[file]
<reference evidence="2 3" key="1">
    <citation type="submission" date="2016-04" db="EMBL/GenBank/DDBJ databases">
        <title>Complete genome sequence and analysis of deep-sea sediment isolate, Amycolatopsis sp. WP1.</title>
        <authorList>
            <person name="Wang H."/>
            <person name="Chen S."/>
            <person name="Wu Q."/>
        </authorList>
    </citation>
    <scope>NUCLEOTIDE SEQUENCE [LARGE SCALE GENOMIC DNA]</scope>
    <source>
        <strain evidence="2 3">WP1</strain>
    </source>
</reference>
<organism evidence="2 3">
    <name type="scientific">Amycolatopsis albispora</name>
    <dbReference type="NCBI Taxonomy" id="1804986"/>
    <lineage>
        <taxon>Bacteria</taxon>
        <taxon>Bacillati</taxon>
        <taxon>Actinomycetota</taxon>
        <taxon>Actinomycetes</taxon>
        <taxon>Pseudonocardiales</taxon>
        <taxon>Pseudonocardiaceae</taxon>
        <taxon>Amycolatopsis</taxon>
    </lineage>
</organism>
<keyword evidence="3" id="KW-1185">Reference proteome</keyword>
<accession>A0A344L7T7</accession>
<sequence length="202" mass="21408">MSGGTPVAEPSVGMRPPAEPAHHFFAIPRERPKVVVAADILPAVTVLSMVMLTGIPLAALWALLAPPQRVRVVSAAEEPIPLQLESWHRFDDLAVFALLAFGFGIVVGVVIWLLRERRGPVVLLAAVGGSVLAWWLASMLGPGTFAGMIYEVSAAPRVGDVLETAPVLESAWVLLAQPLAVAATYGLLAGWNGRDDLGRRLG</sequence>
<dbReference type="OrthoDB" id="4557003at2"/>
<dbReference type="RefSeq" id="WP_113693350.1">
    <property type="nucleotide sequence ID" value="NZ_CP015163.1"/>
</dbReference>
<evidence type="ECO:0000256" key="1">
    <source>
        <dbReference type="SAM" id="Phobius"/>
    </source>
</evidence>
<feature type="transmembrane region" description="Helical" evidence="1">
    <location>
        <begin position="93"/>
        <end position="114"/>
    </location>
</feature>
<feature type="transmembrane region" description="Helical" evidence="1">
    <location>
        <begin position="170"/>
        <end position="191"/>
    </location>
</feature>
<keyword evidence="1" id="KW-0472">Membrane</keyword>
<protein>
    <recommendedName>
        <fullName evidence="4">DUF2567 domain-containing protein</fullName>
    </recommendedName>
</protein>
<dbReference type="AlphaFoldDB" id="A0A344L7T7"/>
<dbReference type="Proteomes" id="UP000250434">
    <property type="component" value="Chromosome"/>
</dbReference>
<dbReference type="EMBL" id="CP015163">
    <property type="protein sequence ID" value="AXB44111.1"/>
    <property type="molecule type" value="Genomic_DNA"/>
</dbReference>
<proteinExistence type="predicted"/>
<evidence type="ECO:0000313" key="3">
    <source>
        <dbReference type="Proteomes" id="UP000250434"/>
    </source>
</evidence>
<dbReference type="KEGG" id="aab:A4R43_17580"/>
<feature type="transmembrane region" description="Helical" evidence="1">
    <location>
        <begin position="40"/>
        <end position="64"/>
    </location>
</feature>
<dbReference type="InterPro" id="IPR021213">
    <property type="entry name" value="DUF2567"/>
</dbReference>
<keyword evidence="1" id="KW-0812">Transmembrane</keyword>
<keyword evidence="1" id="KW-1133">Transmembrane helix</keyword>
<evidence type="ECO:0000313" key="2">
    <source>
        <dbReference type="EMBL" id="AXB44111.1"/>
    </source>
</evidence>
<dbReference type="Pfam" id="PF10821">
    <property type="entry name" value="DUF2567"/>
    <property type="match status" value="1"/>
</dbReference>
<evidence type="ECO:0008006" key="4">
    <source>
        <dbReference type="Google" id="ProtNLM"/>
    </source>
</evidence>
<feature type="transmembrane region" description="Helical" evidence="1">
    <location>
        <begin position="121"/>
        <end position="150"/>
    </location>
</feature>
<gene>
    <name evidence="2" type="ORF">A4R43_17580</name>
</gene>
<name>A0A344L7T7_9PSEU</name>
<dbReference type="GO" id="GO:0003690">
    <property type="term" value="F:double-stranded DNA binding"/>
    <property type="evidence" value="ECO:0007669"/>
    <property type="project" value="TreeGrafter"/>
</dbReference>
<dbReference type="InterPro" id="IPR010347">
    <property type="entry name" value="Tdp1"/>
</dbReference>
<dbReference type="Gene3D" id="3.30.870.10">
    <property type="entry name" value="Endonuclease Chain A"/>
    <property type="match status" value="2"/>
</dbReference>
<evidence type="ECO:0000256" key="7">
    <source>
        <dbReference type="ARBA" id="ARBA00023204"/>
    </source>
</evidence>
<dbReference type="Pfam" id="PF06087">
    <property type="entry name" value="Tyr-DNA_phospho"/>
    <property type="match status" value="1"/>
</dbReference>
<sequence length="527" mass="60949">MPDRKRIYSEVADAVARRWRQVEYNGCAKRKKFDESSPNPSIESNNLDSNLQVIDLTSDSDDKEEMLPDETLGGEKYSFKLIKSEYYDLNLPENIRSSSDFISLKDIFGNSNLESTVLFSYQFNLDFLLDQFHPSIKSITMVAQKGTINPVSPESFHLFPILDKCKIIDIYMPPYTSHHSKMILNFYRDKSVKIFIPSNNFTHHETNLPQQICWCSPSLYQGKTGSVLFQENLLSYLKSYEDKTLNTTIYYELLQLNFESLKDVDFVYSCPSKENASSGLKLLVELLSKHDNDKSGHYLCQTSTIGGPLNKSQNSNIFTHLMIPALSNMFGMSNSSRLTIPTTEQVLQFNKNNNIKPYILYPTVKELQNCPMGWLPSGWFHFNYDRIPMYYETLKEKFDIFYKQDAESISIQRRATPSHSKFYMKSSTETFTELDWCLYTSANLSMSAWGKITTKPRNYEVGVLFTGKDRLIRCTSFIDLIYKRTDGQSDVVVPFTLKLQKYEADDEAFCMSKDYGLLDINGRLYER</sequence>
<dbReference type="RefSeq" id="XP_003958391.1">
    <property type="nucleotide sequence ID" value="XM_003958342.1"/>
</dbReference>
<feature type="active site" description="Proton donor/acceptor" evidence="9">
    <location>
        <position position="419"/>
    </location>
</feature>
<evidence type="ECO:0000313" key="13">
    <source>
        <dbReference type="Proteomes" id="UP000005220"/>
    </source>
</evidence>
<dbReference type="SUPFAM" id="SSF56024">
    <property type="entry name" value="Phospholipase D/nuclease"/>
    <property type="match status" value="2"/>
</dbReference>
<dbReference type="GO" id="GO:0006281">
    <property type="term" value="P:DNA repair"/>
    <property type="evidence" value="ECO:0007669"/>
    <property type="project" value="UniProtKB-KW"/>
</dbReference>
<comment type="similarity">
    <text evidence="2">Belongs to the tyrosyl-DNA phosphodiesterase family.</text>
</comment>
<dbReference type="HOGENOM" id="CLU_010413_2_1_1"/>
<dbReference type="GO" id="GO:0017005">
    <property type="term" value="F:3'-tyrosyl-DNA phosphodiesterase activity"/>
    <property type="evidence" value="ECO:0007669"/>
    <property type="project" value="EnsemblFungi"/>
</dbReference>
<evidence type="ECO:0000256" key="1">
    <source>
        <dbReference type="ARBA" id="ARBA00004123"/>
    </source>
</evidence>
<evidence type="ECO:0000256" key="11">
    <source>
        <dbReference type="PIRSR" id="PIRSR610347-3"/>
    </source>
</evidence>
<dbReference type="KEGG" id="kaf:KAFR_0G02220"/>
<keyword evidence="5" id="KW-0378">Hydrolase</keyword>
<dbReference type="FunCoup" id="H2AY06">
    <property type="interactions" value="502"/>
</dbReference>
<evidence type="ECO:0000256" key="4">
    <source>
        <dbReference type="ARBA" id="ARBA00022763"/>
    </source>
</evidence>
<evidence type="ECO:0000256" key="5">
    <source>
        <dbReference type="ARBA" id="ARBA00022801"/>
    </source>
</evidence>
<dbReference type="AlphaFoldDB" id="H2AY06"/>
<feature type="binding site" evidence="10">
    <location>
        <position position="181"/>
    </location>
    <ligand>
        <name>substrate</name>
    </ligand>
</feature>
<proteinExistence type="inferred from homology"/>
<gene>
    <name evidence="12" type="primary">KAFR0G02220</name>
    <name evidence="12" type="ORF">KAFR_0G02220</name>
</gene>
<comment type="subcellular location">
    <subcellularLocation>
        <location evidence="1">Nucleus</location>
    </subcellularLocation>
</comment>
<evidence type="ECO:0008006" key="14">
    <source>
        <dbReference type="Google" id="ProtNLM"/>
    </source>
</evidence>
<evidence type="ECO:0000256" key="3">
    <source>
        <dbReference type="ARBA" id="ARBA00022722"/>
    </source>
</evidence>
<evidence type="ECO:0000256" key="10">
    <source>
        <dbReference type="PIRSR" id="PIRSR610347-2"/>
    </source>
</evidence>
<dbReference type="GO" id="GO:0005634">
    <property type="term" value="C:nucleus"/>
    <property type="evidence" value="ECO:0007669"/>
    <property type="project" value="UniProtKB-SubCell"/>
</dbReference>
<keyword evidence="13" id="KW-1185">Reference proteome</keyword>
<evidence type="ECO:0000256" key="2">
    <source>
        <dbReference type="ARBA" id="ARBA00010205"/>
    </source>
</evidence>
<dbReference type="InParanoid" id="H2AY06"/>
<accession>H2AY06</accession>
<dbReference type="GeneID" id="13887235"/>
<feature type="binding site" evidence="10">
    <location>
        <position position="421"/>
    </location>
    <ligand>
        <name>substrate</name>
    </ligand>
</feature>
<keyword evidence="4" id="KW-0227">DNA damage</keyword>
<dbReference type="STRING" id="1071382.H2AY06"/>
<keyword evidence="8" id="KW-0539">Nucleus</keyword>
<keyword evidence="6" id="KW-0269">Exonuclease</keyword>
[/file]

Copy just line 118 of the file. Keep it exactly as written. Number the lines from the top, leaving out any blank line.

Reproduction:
    <property type="match status" value="2"/>